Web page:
To this end my art has moved me into the feeling realm of Spirituality. When I paint, time and space disappear. I give birth to the larger reality of which most of us are disconnected from, the greater truths that we are unconscious about. These movements are part of that unearthing, moving the unseen into the non-verbal imagery that pours out of me. When I look at my paintings they speak to me in a silent language of feelings. What they speak of moves me deeply, calling to be understood, moving me to seek answers. The last several years have been more revealing as unseen images materialize out of my abstracts. This typically happens when emerging from the dream realm upon awakening in the morning, as I gaze at the images on the walls. My spiritual journeys reveal hidden images, themes, and wisdom that speak of dimensions that most of us are oblivious too. I believe that we all have the ability to become conscious and enlightened. Creativity is the Spiritual essence that can and will move us towards that path of enlightenment. This is the biggest reason why the expression of art is stifled in us all. In kindergarten we all did art and we enjoyed it. By the time we left high school there were but a few who were told they were artistic. I consider this the cultural lie that disempowers us from our creative source. It is how others control us at the expense of our authentic selves. Creating releases us from this control so that we can create our life as we see it. When we become conscious of our creative process we will begin to see the positive and negative consequences of what we create. We will effectively move into the enlightenment stage when we make conscious choices to create for the benefit of all beings from a state of equality and dignity. We do that by Being authentic, by being present with our creative expressions, we give others permission to create themselves as authentic Beings too.


Our culture values art as a materialistic object, an investment for further monetary value, or a way of showing off affluence. What needs to occur is a shift to the spiritual essence in all things. Art can and does heal, either through creating our own or in surrounding ourselves with what we consider beautiful; what touches our deepest parts. Art can harmonize and balance our living environments with warmth, color, movement, expressions, imagery, peacefulness, and a connection to a deeper aspect of life. Art fills that space we have no words; it soothes the Soul. The ancient art of Feng-shui focuses on this balance in our environment. If you think about it, Nature herself is always in  a process of creative balance. Humans out of touch with their inner Nature are always out of touch with their outer Nature. When we devalue our inner world we devalue the outer world. Balance is crucial for awareness. If we begin to understand the spiritual value of art we will make space in our environment to connect with the living spiritual creator within. I must have art on my walls where I live. My living environment is a representation of my inner sacred space. My whole living space is a sacred altar. Those who say they cannot afford art are really saying that they cannot afford Spirit. In essence we go out and spend endless amounts of money on short-term "things" in hopes that it will fill the spiritual void within. Those who do not realize the spiritual value in a piece of art have no awareness of their own spiritual value. We all have value, but culture can never validate our value. This value cannot be gotten from others or from things. We have to get it from ourselves from within. This value is your self-worth, your self-validation and as such your self-respect. This is the value of art, for it is a powerful mirror of what we are, where we came from, and where we are going. We are made of the stuff of stars. Look within and you will find what you seek.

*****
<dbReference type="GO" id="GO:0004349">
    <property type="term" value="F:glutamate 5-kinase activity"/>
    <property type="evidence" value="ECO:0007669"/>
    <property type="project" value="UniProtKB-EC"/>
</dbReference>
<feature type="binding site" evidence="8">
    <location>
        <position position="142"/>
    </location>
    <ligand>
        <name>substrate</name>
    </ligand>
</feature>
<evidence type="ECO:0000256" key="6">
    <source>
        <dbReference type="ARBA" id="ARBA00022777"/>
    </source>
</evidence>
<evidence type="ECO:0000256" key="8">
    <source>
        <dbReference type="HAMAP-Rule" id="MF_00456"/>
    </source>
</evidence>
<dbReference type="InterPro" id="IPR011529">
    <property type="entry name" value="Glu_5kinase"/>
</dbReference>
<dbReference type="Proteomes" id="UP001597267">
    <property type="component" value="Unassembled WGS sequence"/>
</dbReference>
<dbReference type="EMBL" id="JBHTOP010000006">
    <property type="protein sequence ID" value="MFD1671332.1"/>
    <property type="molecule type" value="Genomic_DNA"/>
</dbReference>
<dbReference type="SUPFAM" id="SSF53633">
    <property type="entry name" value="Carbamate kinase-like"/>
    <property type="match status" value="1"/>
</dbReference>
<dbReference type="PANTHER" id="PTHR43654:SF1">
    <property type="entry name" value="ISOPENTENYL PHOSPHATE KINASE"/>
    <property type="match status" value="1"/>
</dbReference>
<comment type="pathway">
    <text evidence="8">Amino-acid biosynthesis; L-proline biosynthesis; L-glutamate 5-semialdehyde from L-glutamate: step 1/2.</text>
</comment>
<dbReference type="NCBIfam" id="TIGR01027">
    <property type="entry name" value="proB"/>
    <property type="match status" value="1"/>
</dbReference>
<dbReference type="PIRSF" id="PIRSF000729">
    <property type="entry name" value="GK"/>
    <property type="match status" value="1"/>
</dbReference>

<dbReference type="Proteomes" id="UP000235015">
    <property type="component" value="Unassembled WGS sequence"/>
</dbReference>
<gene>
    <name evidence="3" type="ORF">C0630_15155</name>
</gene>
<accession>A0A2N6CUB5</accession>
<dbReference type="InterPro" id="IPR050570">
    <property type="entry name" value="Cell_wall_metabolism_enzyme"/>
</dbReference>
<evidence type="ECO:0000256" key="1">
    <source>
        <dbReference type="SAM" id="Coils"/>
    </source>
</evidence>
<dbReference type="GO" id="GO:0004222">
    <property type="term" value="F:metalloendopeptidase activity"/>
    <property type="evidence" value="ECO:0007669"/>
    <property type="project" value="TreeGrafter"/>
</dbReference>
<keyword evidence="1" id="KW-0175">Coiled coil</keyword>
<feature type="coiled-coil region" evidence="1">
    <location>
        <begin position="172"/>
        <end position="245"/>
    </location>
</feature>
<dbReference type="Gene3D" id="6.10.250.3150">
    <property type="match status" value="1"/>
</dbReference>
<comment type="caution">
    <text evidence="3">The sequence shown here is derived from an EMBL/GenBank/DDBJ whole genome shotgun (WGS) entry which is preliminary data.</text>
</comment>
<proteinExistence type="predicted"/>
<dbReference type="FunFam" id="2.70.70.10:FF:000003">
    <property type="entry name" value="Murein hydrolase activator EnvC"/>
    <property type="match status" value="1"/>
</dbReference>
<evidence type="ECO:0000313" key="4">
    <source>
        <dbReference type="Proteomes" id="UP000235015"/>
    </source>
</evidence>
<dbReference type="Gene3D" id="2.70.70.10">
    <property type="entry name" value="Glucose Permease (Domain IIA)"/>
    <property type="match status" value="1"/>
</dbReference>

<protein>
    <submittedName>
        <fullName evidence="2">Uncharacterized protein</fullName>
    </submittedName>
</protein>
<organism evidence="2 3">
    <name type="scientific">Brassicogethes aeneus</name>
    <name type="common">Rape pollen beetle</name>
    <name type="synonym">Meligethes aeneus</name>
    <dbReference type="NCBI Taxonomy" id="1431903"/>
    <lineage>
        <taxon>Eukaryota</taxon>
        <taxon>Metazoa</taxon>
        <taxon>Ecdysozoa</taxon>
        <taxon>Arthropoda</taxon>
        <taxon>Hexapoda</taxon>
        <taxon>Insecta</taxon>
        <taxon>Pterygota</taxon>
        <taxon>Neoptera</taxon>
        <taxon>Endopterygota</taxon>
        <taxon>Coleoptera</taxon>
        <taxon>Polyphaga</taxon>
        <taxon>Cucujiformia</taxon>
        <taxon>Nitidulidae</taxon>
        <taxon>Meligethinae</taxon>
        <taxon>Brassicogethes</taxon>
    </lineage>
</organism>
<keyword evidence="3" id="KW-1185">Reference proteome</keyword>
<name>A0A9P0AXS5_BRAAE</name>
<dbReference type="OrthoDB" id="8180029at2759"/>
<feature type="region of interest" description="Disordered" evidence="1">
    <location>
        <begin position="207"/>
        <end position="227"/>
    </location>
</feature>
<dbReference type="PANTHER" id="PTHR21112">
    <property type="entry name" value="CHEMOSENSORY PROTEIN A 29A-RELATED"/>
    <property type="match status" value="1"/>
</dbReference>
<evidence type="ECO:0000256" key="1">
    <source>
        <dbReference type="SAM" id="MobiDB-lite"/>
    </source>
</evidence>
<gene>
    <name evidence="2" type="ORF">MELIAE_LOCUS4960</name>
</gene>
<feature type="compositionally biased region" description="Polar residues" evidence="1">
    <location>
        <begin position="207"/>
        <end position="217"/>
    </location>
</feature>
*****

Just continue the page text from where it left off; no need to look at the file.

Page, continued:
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Updated: 11/30/2014